War of the Rebellion: Serial 073 Page 0213 Chapter L. REPORTS, ETC.-ARMY OF THE CUMBERLAND.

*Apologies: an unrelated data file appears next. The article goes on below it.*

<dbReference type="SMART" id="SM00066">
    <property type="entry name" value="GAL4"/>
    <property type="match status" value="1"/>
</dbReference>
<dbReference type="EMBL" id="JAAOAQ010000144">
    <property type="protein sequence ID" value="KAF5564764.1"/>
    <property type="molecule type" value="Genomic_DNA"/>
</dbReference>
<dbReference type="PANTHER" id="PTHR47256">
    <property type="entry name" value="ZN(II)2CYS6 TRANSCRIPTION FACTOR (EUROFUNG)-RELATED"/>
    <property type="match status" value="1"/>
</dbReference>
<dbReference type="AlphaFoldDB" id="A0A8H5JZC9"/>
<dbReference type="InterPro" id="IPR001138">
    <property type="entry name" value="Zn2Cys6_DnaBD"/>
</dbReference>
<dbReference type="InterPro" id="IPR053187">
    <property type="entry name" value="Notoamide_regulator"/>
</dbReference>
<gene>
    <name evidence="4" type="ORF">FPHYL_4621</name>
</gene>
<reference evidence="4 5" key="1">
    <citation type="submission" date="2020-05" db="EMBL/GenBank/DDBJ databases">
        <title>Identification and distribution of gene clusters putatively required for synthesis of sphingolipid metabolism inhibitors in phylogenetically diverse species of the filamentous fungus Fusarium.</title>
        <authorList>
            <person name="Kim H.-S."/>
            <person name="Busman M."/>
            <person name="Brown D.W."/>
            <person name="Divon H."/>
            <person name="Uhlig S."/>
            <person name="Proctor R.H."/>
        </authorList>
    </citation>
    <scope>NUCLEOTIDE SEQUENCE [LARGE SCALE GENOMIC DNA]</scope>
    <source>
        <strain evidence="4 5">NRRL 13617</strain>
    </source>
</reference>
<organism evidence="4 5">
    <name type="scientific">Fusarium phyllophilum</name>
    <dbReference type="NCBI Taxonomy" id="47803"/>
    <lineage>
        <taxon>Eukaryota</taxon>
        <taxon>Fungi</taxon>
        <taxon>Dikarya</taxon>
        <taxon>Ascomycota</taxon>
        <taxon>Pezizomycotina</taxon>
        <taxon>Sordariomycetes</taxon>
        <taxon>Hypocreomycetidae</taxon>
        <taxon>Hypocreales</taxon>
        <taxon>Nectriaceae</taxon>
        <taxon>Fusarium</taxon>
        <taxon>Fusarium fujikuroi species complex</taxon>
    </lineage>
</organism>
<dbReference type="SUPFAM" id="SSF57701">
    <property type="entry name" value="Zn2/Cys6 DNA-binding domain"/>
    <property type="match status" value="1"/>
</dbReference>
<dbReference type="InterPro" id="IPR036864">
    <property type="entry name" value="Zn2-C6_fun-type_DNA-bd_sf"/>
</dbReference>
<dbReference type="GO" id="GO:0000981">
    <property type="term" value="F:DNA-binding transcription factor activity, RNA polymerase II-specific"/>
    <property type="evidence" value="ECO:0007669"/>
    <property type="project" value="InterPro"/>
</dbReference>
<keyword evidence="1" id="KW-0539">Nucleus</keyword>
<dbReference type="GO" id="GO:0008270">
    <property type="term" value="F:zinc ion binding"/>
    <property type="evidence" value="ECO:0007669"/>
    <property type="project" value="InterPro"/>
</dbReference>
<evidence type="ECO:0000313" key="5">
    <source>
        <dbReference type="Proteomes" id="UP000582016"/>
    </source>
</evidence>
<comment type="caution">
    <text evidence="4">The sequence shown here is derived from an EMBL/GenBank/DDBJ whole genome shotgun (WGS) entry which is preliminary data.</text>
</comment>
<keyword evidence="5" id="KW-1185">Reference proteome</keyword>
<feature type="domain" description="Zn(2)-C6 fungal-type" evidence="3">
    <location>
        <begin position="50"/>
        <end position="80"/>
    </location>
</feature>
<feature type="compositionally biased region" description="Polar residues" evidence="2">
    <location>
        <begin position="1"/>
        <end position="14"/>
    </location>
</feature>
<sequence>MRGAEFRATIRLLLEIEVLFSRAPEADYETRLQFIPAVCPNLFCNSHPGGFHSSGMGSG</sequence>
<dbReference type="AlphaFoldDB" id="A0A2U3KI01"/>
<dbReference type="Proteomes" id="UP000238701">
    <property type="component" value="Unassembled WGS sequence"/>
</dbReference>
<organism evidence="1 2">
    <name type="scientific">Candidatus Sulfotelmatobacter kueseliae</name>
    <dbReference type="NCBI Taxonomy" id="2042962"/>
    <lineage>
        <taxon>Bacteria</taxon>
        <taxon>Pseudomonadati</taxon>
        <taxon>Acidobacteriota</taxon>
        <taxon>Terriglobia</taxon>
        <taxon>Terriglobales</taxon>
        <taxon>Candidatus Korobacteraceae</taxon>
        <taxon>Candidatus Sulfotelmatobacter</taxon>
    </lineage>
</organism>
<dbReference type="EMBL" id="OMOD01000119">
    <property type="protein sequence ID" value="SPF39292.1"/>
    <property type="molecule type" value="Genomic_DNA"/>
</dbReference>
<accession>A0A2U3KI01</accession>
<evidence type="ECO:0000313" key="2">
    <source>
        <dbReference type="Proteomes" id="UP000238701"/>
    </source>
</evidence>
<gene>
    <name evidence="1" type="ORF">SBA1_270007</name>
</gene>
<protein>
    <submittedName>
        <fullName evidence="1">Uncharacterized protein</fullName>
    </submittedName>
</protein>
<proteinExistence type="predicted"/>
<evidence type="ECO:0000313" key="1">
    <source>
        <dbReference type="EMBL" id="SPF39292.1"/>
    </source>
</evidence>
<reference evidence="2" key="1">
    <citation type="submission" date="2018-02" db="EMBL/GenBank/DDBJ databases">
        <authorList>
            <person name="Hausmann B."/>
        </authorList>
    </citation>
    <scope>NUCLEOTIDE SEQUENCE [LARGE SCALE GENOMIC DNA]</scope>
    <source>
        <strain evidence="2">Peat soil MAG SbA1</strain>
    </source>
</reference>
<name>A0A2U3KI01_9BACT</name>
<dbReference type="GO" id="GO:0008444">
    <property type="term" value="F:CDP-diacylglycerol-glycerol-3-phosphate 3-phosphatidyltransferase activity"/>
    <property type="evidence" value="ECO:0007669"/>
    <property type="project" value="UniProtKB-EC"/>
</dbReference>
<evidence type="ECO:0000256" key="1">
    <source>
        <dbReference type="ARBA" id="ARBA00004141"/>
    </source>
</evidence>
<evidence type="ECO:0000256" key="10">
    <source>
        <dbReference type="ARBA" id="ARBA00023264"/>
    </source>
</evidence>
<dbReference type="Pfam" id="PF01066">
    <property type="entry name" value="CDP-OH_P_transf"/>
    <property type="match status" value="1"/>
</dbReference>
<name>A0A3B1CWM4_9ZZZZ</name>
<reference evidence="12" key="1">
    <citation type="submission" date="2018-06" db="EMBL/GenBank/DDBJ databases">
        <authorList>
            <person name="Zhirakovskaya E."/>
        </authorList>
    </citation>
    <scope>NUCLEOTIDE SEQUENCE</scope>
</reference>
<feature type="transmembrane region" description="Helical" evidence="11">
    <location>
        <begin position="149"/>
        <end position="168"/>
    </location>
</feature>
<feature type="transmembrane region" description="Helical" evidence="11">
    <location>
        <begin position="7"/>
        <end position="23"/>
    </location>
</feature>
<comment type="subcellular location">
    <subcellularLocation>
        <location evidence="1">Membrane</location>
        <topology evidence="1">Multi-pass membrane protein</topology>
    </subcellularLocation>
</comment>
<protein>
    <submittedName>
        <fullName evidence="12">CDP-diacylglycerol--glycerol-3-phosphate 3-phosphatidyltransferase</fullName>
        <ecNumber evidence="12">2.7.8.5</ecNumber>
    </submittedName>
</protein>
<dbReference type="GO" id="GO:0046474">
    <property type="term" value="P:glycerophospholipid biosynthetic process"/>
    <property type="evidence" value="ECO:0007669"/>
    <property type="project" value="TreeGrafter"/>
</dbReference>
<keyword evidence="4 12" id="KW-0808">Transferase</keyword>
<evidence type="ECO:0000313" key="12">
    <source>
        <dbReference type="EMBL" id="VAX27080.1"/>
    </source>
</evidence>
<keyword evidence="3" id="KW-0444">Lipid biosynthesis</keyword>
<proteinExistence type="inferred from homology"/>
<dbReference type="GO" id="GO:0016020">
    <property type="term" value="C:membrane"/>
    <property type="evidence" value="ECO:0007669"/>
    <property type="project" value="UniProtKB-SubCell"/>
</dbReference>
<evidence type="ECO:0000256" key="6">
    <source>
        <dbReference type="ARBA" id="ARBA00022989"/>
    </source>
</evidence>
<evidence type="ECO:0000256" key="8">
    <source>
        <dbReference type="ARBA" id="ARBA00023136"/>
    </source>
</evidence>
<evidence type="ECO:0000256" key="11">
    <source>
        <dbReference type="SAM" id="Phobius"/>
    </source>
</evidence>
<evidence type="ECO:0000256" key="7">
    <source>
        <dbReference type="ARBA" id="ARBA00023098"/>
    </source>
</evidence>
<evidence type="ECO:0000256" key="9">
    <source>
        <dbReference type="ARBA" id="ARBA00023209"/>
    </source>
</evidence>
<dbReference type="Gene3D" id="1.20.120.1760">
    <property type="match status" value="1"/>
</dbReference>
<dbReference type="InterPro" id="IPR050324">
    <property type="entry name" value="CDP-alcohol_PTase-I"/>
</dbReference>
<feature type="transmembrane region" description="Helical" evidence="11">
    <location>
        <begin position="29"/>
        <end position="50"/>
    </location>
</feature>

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which afterward became the principal site of the engagement of that day. The brigade was conducted by Lieutenant H. F. Sherwood, of the division staff. Upon arriving there I reported with the brigade to General Geary, who then directed me to form in double line at supporting distance from the First Brigade, the left to rest near the open field afterward occupied by the Third Division during the operations of the day. The ground was cut by a dry ravine running through the position of the brigade from front to rear, so that when the line was formed, as directed, both banks were occupied. The brigade was formed in the following order: On the left of the first line the Seventy-third Pennsylvania Veteran Volunteers, the One hundred and nineteenth New York Volunteers in the center, and the One hundred and thirty-fourth New York Volunteers on the right; second line, the Thirty-third New Jersey Volunteers on the left, the One hundred and ninth Pennsylvania Veteran Volunteers in the center, and the One hundred and fifty-fourth New York Volunteers on the right. There was slight skirmishing during the forenoon in front of the division, attracting no particular attention. About 2 p. m. I received orders from the division commander to send the largest regiment of the brigade to a knoll in front of the First Brigade, and about 1,000 yards distant, to drive in the skirmishers of the enemy and establish itself upon the knoll and intrench the position. I accordingly ordered the Thirty-third New Jersey Volunteers forward and accompanied it myself to the place indicated. The skirmishers of the division drove the skirmishers of the enemy to a morass or boggy stream at the foot of the knoll designated. After crossing this stream the Thirty-third cleared the woods in its line of march until reaching the crest of the knoll. The general commanding the division arrived upon the ground soon after and designated the line to be occupied by that regiment. The regiment immediately commenced its works. About a quarter of an hour after its arrival and assuming position the enemy advanced in strong force, his line extending far to the right and left of the regiment, the dense woods and undergrowth concealing the strength and extent of the enemy's line, and preventing the regiment from realizing in time the danger which threatened it. When within easy range the Thirty-third opened fire, but, powerless to resist the advance of the enemy, fell back toward the main body. It preceded the enemy but a few yards. The engagement now became general. The enemy striking the First Brigade, but finding no troops on its immediate right or left to oppose him, swung his left forward, taking the regiments of the Second Brigade, in position on the right of the ravine, in front and flank, and sweeping them on in his impetuous advance until, encountering the division of General Williams, just moving into position upon our right, his farther advance was stayed. The regiments of the Second Brigade rallied and formed line again to the left of the First Division, and connected with the other troops of the Second. This position was indicated by Major-General Hooker. I was ordered by him to occupy and intrench this line, and sent notice of this order to the general commanding the division. The regiments occupying this part of the line were posted as follows: The Thirty-third New Jersey Volunteers on the right and joining the First Division, the One hundred and fifty-fourth New York Volunteers, One hundred and thirty-fourth New York Volunteers, and One hundred and ninth Pennsylvania Veteran Volunteers to its left, the latter uniting its left with the One hundred and eleventh Pennsylvania